Obama, China’s President Xi hold talks in Beijing
BEIJING (AP) -- President Barack Obama opened two days of talks Tuesday with Chinese President Xi Jinping at a sprawling garden compound next to the Forbidden City, telling the Chinese leader he wants to take the relationship "to a new level."
"When the U.S. and China are able to work together effectively, the whole world benefits," Obama said.
Obama said he hoped for productive, candid talks of the kind they held last year at the Sunnylands estate in California, where the two leaders aimed to forge a close personal bond during hours of meetings and a long stroll through its manicured gardens.
Xi, speaking through a translator, sought to portray their relationship as one that would only grow over time, drawing on a metaphor about how a pool begins with many drops of water.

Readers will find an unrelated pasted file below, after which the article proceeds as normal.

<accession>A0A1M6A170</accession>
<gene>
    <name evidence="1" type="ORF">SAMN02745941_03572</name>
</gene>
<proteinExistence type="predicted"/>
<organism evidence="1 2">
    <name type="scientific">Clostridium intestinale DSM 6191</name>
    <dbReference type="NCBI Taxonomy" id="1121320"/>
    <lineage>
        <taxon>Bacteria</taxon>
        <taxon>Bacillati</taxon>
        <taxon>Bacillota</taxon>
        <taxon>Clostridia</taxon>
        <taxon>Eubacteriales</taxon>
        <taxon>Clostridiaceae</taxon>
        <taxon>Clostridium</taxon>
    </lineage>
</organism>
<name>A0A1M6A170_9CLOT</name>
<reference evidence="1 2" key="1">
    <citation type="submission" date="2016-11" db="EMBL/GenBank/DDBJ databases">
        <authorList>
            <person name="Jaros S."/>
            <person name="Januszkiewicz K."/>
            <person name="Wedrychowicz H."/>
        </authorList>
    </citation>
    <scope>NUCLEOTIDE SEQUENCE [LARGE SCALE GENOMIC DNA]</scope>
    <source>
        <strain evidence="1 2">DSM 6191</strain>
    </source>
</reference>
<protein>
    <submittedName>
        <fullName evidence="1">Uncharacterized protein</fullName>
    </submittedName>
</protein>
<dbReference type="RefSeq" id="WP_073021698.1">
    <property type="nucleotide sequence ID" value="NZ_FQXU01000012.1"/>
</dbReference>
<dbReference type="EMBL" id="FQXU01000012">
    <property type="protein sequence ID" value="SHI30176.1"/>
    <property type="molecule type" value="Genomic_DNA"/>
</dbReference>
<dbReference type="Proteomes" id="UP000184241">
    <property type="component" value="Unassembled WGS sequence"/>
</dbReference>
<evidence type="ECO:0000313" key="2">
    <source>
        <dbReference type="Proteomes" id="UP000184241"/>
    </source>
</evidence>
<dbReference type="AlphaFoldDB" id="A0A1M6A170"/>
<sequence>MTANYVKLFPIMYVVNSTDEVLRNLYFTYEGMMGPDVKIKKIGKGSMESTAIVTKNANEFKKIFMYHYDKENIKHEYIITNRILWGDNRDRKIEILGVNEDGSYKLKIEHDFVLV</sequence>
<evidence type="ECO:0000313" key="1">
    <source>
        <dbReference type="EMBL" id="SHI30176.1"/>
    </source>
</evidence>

Beams of red and blue lights lit up Zhong Nan Hai, the imperial gardens near Tiananmen Square that serve as the center of power for China's government and the Communist Party of China. After Obama arrived in his motorcade, Xi greeted the American president on a chilly evening with a handshake and led him on a ceremonial walk over a brightly lit bridge, explaining the history of Zhong Nan Hai through a translator.
After the evening meeting with Obama, U.S. Secretary of State John Kerry and U.S. Ambassador Max Baucus, Xi hosted Obama for a private dinner.
The intimate evening set the stage for formal, in-depth talks that Obama and Xi were to hold on Wednesday. The meetings between the two leaders followed an Asia-Pacific economic summit, hosted by Xi, that Obama attended along with leaders from nearly two dozen other countries.
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